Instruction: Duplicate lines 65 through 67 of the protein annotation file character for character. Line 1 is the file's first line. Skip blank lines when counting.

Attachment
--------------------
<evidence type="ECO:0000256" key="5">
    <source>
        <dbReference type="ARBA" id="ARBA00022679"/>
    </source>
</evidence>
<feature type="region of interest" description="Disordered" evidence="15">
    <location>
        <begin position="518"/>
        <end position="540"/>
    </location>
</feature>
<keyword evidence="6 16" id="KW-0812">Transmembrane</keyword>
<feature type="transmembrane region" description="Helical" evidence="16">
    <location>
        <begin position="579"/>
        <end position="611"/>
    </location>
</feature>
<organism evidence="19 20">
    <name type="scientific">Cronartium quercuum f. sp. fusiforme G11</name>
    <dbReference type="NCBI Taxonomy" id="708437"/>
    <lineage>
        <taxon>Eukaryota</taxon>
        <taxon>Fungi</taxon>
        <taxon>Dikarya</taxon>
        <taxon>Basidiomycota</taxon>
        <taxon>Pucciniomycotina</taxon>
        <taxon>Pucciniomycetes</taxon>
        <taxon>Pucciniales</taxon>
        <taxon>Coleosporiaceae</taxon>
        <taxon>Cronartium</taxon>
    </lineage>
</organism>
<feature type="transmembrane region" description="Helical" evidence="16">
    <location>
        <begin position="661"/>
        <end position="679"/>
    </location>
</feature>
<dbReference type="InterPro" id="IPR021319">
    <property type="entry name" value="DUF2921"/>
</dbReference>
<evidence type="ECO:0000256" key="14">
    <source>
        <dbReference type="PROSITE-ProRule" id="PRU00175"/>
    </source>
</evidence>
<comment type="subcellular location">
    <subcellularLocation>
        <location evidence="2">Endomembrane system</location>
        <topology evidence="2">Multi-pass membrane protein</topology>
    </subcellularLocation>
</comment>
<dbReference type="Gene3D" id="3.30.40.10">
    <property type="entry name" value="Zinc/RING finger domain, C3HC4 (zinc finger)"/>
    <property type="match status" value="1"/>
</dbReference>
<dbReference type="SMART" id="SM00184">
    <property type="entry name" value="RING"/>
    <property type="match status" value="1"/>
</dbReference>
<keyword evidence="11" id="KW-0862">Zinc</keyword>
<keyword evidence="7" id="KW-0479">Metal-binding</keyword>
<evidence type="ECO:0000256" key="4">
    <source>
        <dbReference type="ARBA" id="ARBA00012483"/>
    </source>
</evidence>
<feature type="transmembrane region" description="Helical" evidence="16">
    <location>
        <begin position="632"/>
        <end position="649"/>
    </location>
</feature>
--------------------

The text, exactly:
    <source>
        <dbReference type="ARBA" id="ARBA00012483"/>
    </source>